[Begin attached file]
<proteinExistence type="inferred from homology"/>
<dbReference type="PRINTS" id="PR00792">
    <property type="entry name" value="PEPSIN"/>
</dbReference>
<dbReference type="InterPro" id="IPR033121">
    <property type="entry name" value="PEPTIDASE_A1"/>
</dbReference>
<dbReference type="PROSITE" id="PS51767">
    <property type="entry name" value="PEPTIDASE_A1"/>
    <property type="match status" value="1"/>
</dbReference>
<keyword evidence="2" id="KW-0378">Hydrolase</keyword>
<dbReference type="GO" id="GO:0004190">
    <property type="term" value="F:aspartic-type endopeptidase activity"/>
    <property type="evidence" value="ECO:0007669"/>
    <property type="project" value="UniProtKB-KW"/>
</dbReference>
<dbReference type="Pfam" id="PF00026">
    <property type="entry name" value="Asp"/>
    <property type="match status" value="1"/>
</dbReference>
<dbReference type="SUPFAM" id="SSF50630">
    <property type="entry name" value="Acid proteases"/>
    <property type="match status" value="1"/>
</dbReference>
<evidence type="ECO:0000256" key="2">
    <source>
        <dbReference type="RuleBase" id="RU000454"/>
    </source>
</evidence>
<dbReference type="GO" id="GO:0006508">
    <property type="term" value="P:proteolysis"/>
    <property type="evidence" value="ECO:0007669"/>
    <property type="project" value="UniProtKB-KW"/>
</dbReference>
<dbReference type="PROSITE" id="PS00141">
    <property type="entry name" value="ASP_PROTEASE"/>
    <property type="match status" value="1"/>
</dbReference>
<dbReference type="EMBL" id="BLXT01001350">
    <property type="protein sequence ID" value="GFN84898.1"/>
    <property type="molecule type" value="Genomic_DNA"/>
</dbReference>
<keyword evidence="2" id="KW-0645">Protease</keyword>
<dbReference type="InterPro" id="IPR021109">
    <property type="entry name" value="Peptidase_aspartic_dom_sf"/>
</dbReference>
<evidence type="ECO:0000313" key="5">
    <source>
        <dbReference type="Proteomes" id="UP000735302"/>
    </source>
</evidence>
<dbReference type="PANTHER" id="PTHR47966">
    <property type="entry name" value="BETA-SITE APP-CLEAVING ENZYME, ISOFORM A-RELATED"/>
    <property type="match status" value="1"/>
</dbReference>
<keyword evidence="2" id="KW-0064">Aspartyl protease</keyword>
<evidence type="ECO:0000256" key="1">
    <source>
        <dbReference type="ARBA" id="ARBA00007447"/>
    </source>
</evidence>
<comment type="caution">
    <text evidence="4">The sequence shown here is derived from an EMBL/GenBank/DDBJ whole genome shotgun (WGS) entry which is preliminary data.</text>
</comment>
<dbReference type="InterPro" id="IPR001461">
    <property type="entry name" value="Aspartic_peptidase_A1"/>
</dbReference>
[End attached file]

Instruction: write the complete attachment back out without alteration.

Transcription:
<proteinExistence type="inferred from homology"/>
<dbReference type="PRINTS" id="PR00792">
    <property type="entry name" value="PEPSIN"/>
</dbReference>
<dbReference type="InterPro" id="IPR033121">
    <property type="entry name" value="PEPTIDASE_A1"/>
</dbReference>
<dbReference type="PROSITE" id="PS51767">
    <property type="entry name" value="PEPTIDASE_A1"/>
    <property type="match status" value="1"/>
</dbReference>
<keyword evidence="2" id="KW-0378">Hydrolase</keyword>
<dbReference type="GO" id="GO:0004190">
    <property type="term" value="F:aspartic-type endopeptidase activity"/>
    <property type="evidence" value="ECO:0007669"/>
    <property type="project" value="UniProtKB-KW"/>
</dbReference>
<dbReference type="Pfam" id="PF00026">
    <property type="entry name" value="Asp"/>
    <property type="match status" value="1"/>
</dbReference>
<dbReference type="SUPFAM" id="SSF50630">
    <property type="entry name" value="Acid proteases"/>
    <property type="match status" value="1"/>
</dbReference>
<evidence type="ECO:0000256" key="2">
    <source>
        <dbReference type="RuleBase" id="RU000454"/>
    </source>
</evidence>
<dbReference type="GO" id="GO:0006508">
    <property type="term" value="P:proteolysis"/>
    <property type="evidence" value="ECO:0007669"/>
    <property type="project" value="UniProtKB-KW"/>
</dbReference>
<dbReference type="PROSITE" id="PS00141">
    <property type="entry name" value="ASP_PROTEASE"/>
    <property type="match status" value="1"/>
</dbReference>
<dbReference type="EMBL" id="BLXT01001350">
    <property type="protein sequence ID" value="GFN84898.1"/>
    <property type="molecule type" value="Genomic_DNA"/>
</dbReference>
<keyword evidence="2" id="KW-0645">Protease</keyword>
<dbReference type="InterPro" id="IPR021109">
    <property type="entry name" value="Peptidase_aspartic_dom_sf"/>
</dbReference>
<evidence type="ECO:0000313" key="5">
    <source>
        <dbReference type="Proteomes" id="UP000735302"/>
    </source>
</evidence>
<dbReference type="PANTHER" id="PTHR47966">
    <property type="entry name" value="BETA-SITE APP-CLEAVING ENZYME, ISOFORM A-RELATED"/>
    <property type="match status" value="1"/>
</dbReference>
<keyword evidence="2" id="KW-0064">Aspartyl protease</keyword>
<evidence type="ECO:0000256" key="1">
    <source>
        <dbReference type="ARBA" id="ARBA00007447"/>
    </source>
</evidence>
<comment type="caution">
    <text evidence="4">The sequence shown here is derived from an EMBL/GenBank/DDBJ whole genome shotgun (WGS) entry which is preliminary data.</text>
</comment>
<dbReference type="InterPro" id="IPR001461">
    <property type="entry name" value="Aspartic_peptidase_A1"/>
</dbReference>